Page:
As we discussed last time, this year’s lack of consistent precipitation has put enormous stress on your lawn. But grass isn’t the only plant that suffers - Trees, shrubs and perennials feel the effects of drought too, and can react in a variety of ways.
When we left ten days ago, our lawn looked like this:
When we came back, this was what our lawn looked like:
and this was the neighbor’s:
After six years I still can’t convince him that there are much better ways to get rid of fall leaves than sending them to the dump in black plastic bags.
It’s hot this week — really hot. And there isn’t a drop of rain in the forecast. After our long, relatively mild (and moist) spring, it seems summer has arrived with a vengeance. Right now, my garden still looks lush and healthy, but without the right care, it could soon become a dried out, depressing wasteland.
No matter where you live, understanding the ins and out of watering is an important piece in maintaining a gorgeous garden throughout the summer. Over the years (which have been filled with many painful “learning opportunities”), I have finally figured out that there is much more to watering than simply turning on a hose and pointing it at my plants. If you stop and think about it, how much water a plant needs at any given moment depends on multiple factors:
My four-year-old granddaughter sat for a good half hour the other morning completely mesmerized by a caterpillar climbing up a branch. She squealed in delight each time it inched its way up the branch, forming an arch, then straightening out. She declared that green was her favorite color and asked if she could keep it “forever.”
I have to admit it -- I wasn’t quite so entranced with the giant tomato hornworm crawling up my heirloom tomato plant, but her fascination and pure joy did strike a chord with me. We all need to be a bit more appreciative of the insect populations that surround us, not just the monarch butterflies and golden honeybees, but all insects -- even the tomato hornworms in our lives. The stark reality is without insects, the planet will cease to exist as we know it.
If you’re like me, there are always holes to fill in the garden -- a bare spot here that needs to be filled or a suffering plant that needs to be put out of its misery and replaced. In the past, I tended to pop in annuals for their cheerful bursts of color. This year, after seeing the impacts of a region coping with a long-term drought, my goals for my garden have changed. Instead of being seduced by water-guzzling beauties, I am going to search for plants that give me water-wise beauty and sustainability.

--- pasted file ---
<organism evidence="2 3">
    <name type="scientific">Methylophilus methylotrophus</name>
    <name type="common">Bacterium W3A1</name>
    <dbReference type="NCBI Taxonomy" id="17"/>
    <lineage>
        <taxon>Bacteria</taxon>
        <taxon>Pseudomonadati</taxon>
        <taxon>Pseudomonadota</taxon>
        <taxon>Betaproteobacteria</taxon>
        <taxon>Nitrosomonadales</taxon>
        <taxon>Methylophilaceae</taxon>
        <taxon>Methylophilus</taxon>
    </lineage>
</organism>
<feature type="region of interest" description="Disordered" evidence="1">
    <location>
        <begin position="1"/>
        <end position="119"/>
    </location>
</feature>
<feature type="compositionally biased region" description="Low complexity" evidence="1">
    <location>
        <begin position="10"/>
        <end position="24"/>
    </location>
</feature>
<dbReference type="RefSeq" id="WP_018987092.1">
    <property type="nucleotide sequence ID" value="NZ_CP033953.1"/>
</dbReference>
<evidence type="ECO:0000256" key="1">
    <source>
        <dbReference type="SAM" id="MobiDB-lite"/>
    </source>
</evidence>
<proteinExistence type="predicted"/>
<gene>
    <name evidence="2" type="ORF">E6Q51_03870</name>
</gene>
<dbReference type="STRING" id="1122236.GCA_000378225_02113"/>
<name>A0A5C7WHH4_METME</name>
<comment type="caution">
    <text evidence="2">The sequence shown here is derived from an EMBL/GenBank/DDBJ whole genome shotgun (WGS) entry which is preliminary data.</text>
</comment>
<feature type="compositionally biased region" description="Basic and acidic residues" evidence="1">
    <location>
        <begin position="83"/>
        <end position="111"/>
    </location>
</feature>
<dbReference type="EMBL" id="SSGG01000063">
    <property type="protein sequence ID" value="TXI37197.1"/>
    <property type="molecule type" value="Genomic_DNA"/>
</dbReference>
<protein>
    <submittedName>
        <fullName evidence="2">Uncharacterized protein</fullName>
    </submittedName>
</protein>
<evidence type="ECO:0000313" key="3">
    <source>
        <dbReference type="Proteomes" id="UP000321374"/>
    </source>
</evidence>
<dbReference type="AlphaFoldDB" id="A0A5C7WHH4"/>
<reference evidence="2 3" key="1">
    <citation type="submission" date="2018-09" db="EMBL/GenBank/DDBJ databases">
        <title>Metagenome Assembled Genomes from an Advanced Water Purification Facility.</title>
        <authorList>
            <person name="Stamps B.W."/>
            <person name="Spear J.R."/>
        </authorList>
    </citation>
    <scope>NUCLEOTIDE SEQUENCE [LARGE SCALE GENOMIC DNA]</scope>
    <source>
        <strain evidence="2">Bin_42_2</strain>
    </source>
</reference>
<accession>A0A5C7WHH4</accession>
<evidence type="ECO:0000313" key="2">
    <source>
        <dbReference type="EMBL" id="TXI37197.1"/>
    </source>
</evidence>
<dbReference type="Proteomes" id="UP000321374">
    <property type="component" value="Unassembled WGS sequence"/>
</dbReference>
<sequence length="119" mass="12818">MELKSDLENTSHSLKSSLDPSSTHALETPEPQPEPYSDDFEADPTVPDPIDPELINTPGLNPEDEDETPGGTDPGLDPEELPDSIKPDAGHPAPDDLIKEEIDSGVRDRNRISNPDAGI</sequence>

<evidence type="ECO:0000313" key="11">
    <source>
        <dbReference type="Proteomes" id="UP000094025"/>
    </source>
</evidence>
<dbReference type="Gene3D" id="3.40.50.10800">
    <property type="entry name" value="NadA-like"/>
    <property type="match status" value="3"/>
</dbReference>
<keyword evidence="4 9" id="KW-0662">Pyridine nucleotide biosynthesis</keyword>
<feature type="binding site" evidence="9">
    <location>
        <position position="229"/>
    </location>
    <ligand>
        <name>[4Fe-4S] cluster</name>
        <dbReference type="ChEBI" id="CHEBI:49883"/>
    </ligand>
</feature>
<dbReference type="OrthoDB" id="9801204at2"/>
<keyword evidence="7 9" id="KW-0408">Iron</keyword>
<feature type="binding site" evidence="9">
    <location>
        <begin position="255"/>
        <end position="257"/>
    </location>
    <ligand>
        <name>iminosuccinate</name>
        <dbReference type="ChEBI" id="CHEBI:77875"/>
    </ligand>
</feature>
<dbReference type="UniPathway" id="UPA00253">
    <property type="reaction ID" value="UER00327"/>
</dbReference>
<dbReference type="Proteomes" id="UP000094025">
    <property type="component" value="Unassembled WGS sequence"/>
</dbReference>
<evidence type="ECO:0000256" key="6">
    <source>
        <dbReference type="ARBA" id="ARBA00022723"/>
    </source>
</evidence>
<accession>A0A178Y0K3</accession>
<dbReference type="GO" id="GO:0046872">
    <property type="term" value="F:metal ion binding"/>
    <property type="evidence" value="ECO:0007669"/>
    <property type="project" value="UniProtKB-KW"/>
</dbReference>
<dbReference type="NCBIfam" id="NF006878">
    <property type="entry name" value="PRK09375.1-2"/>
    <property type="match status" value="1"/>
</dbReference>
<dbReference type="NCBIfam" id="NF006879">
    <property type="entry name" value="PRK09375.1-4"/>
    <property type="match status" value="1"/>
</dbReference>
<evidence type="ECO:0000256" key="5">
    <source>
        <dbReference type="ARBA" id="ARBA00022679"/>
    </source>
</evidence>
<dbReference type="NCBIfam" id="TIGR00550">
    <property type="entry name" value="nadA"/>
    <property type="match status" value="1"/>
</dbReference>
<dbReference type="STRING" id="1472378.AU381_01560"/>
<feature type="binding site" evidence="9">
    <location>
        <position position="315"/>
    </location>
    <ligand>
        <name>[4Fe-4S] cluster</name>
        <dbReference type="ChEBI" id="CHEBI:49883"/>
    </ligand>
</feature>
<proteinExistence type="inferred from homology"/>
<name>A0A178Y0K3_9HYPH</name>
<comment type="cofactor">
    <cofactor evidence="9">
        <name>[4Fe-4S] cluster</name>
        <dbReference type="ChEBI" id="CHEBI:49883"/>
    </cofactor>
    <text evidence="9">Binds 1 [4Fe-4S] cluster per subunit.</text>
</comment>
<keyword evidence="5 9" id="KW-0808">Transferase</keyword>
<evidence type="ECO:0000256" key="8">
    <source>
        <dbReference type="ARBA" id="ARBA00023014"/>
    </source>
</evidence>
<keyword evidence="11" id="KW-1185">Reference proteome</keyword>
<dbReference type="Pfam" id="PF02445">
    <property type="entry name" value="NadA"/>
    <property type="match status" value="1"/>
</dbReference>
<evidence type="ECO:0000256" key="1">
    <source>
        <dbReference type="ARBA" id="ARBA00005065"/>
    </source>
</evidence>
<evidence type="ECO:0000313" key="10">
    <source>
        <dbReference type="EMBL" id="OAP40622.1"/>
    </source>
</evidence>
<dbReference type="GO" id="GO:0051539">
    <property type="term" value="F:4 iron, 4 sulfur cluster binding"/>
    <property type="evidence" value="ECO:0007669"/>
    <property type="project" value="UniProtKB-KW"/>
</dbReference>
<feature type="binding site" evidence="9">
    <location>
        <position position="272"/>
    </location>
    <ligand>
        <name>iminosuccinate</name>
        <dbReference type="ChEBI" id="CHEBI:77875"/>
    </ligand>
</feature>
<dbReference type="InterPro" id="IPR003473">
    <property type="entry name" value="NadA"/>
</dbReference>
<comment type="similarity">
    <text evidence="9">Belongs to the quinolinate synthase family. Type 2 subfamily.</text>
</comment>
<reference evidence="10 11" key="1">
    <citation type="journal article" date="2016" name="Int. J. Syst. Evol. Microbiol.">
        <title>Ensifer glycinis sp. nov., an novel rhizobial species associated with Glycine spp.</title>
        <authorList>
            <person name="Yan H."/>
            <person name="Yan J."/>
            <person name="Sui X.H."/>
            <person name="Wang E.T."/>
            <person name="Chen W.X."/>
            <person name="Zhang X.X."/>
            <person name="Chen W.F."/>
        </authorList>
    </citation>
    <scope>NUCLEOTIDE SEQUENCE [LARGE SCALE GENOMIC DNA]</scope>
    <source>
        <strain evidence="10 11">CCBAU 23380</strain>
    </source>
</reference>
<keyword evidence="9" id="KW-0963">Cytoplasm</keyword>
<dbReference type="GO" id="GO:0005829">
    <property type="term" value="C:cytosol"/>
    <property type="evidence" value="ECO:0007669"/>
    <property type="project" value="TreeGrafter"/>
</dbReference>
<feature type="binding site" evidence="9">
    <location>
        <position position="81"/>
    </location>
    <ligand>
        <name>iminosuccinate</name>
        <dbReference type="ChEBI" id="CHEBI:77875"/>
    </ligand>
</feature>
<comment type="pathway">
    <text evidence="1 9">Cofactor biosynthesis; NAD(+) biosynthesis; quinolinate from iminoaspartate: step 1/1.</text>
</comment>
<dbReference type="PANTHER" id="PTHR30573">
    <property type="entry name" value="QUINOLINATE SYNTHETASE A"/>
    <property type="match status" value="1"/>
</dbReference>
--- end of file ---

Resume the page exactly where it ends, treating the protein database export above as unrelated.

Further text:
In the best of times, keeping a summer garden fresh and appealing is a challenge. This year, with half of the lower forty-eight states experiencing unusual heat patterns and moderate to severe drought, the challenges are even greater. There are, however, environmentally friendly ways to keep your garden blooming throughout the dog days of summer.
One of the first places to begin implementing water-wise techniques is your lawn. Ironically, , watering your lawn is an important way to conserve water. An irrigation system, when designed and installed by well-trained, knowledgeable technicians, can save the client time, effort and money all the while protecting an extremely valuable natural resource.
I added some Hens and Chicks to my succulent garden today. Pulling back an inch of gravel mulch, I nestled their roots into the soil underneath and then immediately watered them in. The whole time I worked though, my mind kept heading back to the desert, seeing the tiny Clustered Pincushion and the massive Saguaro cacti rising out of the bone dry landscape of sand and rock. On one hand, it is almost inconceivable to me that any plant life can exist at all in that harsh environment, but on the other hand, the old adage of Right Plant in the Right Place rings true.